In an anonymous collection of sailor’s tales, there was a fine young boy belonging to a ship's company, who was a general favourite with us all. I loved him, as I knew that, though wild in his disposition, he had a warm heart, a cool head, and possessed intrepidity beyond his years. He seemed to be fond of me, and this circumstance made me still more attached to him. One day, while lying at anchor off Dilmun, my young friend felt a strong inclination to go overboard and cool himself; a practice which, from quantity of sharks in that neighbourhood, was against orders, unless a studding sail was let down into the water for protection. As this could not be done at the time the boy had let himself down from the bows by the cable, in sight of several of his companions, who stood looking at him at the forecastle. One of them, a particular intimate, he asked to go out on the spritsail-yard, and tell him if any sharks were on the prowl. Hids young mess mate reported all's well. The waters were deep, clean and clear of the enemy. The boy still held onto the cable, unwilling to transgress against orders, when an ill-tongued, wicked, undersized little imp of a boy began to taunt him for cowardice, calling him chicken heart and more tailor than sailor and pouring down upon him such a broadside of scurrilous name, offering to bet him a round of grog that he had not the pluck to swim out to the buoy. Some of his comrades were thoughtless enough to join in the laugh against him; the poor lad was stung to the quick, being of keen feelings, unable to brook the insults that were heaped upon him, darted downwards like a ducker into the deep blue sea, from whence he speedily rose to the surface, shook the water from his hair, and swam swiftly and steadily towards the buoy, which he reached, and had rounded three times, when the appalling cry – ‘Shark,shark’- was heard from the lad on the spritsail-yard. Instantly the attention of all became deeply engrossed, and the danger impressed a mournful silence on the whole crew, who saw with horror the silvery light emitted by the monster, as he rose slowly from his lurking place in the deep abyss. I thought it possible that my young friend might yet have time to reach the ship and escape the jaws of his pursuer; and in order to urge him on, I called to him to strike out, which he did with vigour. The destroyer, however, was fast gaining on him, and we soon saw his form distinctly as he rushed through the waters to seize his prey. The little wretch who had been the primary cause of this mischief stood beside me watching the impending catastrophe. I seized him by the neck, and was about to throw him overboard, as a lure to divert attention from my worthy young friend; an act which I thought at the time would have been nothing but strict justice. Observing a boat manning for the rescue, I threw the creature from me, and sliding down the ship's side; seized an oar and pulled towards the swimmer, who by this time was but a few yards ahead of his pursuer. My hopes were beginning to revive, when I saw the ravenous monster turn himself, and the movement was instantly followed by a shriek from the poor boy, more agonising than any sound that ever fell upon my ear. When the piercing scream of the sufferer had subsided a deep impressive silence for a moment prevailed; while the faces which crowded the sides of the ship were marked by an expression of sorrowful interest, such as never will be effaced from my memory. As the foam occasioned by the attack of the shark floated off, the mutilated body of the unfortunate youth appeared on the surface streaming with blood. The boats pushed forward to catch him, when the monster, who had despatched a limb he had torn from him, returned again and fastened on his prey. All our spears, boat-hooks and every weapon we had with us were directed against him; and though, after incredible exertions, we at last tore, as it were, the mangled remains of the poor lad from the jaws of his voracious destroyer, it was only, alas, for him to breath his last sigh, his bleeding and lacerated head resting on my shoulder.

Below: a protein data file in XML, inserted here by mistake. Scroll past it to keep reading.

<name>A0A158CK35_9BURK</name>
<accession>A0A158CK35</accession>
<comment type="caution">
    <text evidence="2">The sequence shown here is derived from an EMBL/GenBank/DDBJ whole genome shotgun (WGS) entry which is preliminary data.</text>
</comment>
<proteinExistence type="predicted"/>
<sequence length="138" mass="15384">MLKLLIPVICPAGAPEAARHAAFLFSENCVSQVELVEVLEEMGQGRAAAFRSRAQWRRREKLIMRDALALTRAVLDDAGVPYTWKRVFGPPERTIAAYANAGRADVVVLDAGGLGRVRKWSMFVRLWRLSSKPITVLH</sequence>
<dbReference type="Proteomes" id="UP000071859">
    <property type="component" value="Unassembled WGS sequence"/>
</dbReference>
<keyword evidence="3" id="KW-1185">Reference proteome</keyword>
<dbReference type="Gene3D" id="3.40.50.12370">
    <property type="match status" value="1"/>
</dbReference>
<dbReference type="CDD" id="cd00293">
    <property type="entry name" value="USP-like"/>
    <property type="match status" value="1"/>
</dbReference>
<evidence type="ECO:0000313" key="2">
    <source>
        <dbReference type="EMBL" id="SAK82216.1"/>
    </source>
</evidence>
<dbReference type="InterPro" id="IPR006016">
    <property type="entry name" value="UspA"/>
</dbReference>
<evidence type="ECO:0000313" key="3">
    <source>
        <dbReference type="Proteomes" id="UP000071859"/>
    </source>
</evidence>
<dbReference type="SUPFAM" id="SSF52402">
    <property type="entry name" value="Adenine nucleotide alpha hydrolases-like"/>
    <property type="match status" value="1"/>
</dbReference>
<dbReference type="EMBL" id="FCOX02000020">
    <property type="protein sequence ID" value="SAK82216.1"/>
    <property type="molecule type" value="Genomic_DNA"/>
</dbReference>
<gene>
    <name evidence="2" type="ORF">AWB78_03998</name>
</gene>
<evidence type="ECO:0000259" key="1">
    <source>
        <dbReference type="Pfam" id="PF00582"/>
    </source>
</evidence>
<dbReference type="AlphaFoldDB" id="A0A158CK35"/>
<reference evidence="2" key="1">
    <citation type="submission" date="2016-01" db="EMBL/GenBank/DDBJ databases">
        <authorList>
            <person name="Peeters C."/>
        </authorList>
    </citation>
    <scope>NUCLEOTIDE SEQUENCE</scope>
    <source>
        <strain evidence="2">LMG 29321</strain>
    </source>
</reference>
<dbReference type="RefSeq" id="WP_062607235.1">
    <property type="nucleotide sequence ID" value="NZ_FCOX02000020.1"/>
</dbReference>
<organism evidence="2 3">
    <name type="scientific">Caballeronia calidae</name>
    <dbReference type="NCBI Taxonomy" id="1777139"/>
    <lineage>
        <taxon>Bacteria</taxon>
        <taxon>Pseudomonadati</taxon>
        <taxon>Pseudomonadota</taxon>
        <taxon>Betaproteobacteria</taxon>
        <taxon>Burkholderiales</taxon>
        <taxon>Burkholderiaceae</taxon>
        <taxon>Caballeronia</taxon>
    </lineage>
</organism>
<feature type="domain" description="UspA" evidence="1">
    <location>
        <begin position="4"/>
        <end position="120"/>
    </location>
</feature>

There was some justice however as on our return to Salapan we encountered a storm and rough sees and the miserable imp who had occasioned so much distress was swept overboard, the ship was travelling so fast that we could do little but through a buoy overboard which he clung onto like a monkey. I saw the buoy and its worthless burden borne off on the weltering wave with comparatively little emotion.